Sinuses are moist air spaces within the bones of the face around the nose. When sinuses swell or become irritated, the infection is called sinusitis. These infections usually follow colds or bouts with allergies.
Cases of sinusitis are common and can be easily treated.
The sinuses are four sets of hollow spaces that are located in the cheekbones, the forehead, behind the nasal passages, and deep in the brain. Sinuses are lined with the same mucous membranes that line the nose and mouth.
When someone has a cold or allergies and the nasal passages become swollen and make more mucus, so do the sinus tissues. The drainage system for the sinuses can get blocked, and mucus can become trapped in the sinuses. Bacteria, viruses, and fungi can grow there and lead to sinusitis.
Sinusitis can cause different symptoms for kids of varying ages.
Younger kids often have cold-like symptoms, including a stuffy or runny nose and slight fever. If your child develops a fever 5-7 days after cold symptoms begin, it could signal sinusitis or another infection (like bronchitis, pneumonia, or an ear infection), so call your doctor.
Many parents mistake cold-related headaches in young kids for sinus infections. But the sinuses in the forehead don't start developing until kids are 6 or 7 years old and aren't formed enough to get infected until the early teen years, so headaches in kids who have colds usually aren't sinus infections.
In older kids and teens, the most frequent symptoms of sinusitis are a daytime dry cough that doesn't improve after the first 7 days of cold symptoms, fever, worsening congestion, dental pain, ear pain, or tenderness in the face. Sometimes teens who have sinusitis also develop upset stomachs, nausea, headaches, and pain behind the eyes.
Simple changes in your lifestyle or home environment can help lower the risk of sinusitis. For example, during the winter, when the cold air outside and your heating system make the air inside your home abnormally dry, consider using a humidifier to keep home humidity at 45%-50%. This will stop dry air from irritating the sinuses and make them less of a target for infection. It's important to clean your humidifier regularly to prevent mold growth.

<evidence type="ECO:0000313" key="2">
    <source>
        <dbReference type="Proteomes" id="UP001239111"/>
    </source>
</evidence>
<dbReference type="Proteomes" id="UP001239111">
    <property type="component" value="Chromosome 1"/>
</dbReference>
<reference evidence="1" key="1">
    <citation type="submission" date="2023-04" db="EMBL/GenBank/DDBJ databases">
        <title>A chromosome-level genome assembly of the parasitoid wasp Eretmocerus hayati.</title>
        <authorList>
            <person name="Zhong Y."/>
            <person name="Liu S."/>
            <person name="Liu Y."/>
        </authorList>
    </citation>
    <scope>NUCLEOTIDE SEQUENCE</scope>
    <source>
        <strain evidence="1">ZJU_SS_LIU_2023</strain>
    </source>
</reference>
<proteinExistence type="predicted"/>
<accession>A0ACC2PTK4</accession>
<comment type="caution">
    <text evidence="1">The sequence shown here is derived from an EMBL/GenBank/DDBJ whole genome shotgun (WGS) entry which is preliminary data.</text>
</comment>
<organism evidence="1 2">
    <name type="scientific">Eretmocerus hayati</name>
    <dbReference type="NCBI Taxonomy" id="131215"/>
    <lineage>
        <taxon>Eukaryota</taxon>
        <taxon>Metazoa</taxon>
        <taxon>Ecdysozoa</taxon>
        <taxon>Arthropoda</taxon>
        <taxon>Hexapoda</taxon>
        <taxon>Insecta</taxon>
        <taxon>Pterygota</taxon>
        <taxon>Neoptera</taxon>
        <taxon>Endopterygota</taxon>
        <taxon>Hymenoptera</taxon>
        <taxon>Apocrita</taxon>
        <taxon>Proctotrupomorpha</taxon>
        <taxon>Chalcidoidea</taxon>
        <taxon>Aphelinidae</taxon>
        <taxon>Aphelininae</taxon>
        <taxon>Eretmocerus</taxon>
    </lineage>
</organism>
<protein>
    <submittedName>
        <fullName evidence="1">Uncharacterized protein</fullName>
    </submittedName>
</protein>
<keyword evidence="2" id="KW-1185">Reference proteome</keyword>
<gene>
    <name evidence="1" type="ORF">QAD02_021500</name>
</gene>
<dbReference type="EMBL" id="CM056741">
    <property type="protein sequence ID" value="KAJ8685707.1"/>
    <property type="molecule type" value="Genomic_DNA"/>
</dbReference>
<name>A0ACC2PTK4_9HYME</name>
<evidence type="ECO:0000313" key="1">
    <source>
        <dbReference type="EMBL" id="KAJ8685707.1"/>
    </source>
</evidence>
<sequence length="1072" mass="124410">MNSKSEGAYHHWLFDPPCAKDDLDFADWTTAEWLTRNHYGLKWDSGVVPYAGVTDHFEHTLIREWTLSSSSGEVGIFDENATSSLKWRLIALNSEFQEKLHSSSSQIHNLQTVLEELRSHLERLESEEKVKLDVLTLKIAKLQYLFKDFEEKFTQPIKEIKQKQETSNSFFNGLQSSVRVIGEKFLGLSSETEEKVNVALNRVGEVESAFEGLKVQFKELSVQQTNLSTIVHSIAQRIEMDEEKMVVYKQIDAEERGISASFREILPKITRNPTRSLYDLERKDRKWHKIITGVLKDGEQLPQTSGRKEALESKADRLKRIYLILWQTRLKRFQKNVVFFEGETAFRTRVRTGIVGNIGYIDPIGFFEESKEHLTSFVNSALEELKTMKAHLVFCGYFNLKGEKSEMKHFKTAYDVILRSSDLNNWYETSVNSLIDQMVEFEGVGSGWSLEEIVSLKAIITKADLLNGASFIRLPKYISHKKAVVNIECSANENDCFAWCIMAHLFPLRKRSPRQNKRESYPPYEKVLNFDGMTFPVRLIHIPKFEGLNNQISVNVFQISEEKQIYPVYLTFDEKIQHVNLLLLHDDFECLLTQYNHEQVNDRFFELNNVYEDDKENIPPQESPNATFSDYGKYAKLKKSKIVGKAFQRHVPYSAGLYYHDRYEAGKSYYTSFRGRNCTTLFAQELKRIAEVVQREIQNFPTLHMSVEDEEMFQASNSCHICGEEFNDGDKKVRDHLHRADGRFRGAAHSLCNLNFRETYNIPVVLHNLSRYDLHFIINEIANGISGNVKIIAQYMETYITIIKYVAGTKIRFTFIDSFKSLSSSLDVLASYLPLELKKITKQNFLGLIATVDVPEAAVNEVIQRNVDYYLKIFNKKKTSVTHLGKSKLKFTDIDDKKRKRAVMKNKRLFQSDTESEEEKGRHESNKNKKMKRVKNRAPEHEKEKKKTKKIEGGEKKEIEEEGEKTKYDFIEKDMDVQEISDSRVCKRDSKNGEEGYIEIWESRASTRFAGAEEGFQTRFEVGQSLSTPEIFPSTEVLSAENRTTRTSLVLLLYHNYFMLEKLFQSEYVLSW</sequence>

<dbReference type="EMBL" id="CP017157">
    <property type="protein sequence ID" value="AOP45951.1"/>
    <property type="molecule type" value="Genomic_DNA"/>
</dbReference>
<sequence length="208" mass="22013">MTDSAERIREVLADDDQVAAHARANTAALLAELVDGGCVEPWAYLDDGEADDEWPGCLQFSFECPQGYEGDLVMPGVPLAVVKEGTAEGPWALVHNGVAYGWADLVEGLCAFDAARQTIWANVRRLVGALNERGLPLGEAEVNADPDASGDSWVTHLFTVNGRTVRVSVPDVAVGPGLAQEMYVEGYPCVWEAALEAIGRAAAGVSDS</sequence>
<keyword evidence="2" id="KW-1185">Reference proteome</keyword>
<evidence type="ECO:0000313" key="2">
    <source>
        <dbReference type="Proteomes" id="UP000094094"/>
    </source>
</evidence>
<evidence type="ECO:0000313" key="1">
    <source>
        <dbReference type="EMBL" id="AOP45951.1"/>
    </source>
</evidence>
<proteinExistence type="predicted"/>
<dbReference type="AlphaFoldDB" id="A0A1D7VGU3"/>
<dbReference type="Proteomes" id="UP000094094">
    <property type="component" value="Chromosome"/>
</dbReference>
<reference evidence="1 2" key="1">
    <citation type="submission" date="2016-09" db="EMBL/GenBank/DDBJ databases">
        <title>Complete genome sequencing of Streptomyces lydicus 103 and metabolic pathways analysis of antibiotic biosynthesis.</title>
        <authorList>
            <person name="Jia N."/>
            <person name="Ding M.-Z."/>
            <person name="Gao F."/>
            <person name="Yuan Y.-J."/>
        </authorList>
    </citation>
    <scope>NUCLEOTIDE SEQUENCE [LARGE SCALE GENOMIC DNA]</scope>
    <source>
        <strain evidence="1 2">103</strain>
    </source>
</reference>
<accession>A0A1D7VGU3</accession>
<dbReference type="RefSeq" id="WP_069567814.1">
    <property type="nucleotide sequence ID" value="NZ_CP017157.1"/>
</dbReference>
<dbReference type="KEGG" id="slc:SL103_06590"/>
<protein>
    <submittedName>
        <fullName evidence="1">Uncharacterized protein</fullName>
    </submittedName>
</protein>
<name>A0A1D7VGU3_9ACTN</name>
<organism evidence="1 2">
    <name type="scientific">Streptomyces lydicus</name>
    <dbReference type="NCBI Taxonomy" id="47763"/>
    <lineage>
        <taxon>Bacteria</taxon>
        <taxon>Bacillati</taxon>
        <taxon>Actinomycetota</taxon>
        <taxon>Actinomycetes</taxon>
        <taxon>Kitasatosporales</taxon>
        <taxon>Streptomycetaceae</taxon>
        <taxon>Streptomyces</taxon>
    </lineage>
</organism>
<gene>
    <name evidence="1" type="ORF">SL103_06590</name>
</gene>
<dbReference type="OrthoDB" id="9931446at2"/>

Although sinusitis itself is not contagious, it is often preceded by a cold, which can spread easily, particularly among family or friends. The most effective way to prevent germs from spreading is to teach kids the importance of frequent hand washing, particularly when they're sick.
Doctors may prescribe oral antibiotics to treat cases of sinusitis that are believed to be caused by bacteria. Some doctors may recommend decongestants and antihistamines to help reduce the symptoms.
Cases of sinusitis that are caused by viruses usually go away on their own without medical treatment. Acetaminophen, ibuprofen, and/or warm compresses may help reduce any pain your child may be experiencing. But over-the-counter cold preparations have not been found to be effective in reducing symptoms in kids and may cause unwanted side effects.
Call the doctor whenever your child has:
- a cold that lasts for more than 10 days without improvement
- a cold that seems to be getting worse after 7 days of symptoms
- symptoms of allergies that don't clear with the usual allergy medication
Also call the doctor if your child shows any other signs of sinusitis, like pain or stiffness in the cheeks, a fever, or a cold that seems worse than usual.
Reviewed by: Joel Klein, MD
Date reviewed: November 2008
Originally reviewed by: Michael J. Harkness, MD
Note: All information is for educational purposes only. For specific medical advice,
diagnoses, and treatment, consult your doctor.
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